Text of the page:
NOTE 1: If you’re cooking for one, just cook one of the flatbreads and pop the other five rounds in the fridge or freezer for another day. Or cook them all, eat as many as make you happy and save the rest for the next time 🙂

NOTE 2: You can actually use any (unpeeled) pumpkin you like – butternut happens to be my preference.

NOTE 2: To make Naan, simply replace the water in the bread recipe with plain yoghurt.

One Thought on “Winter warmer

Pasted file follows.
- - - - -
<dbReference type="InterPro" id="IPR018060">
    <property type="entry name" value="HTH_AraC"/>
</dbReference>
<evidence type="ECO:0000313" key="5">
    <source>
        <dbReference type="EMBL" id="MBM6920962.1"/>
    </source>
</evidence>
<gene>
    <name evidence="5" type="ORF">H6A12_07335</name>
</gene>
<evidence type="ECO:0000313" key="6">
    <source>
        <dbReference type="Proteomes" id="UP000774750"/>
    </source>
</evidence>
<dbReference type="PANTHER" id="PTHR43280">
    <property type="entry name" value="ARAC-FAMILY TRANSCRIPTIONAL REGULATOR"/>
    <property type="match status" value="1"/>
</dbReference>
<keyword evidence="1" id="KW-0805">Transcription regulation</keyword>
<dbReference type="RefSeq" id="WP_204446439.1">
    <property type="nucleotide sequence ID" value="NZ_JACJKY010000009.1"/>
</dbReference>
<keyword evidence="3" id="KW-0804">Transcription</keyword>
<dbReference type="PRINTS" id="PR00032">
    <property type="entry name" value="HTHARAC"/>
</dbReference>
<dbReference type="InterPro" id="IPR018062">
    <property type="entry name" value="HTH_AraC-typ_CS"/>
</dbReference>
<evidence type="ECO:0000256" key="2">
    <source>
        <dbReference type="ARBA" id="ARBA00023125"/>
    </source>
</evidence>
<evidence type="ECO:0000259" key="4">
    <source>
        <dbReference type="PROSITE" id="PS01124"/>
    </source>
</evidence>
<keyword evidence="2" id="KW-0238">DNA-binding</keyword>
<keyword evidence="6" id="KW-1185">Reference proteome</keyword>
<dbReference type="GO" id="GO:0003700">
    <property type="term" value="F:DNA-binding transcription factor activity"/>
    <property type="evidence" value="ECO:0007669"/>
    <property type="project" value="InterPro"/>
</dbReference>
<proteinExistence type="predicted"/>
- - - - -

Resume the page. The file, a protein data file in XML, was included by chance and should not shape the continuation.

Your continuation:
1. I made the bread to go with our dinner-soup this evening, tweaking Dale’s recipe slightly since there were only two of us. This entailed using 2 cups of flour, 0.75 tsp salt, 1.25 tsp sugar, 1 tsp active dry yeast, 150ml water, 2 Tblsp olive oil. I made the dough around lunch time and left it in the lounge to rise (warmest room in the house today!), knocked it back about an hour before I wanted to use it and cut it into 4 pieces, shaping them into rough circles. Once the soup was ready, I rolled the dough out a little more and cooked it in a lightly oiled pan, brushing the cooked side with a little olive oil (instead of butter) and sprinkling it with freshly ground sea salt. The result was deliciously soft yet crunchy yum and we declared it a success all round 🙂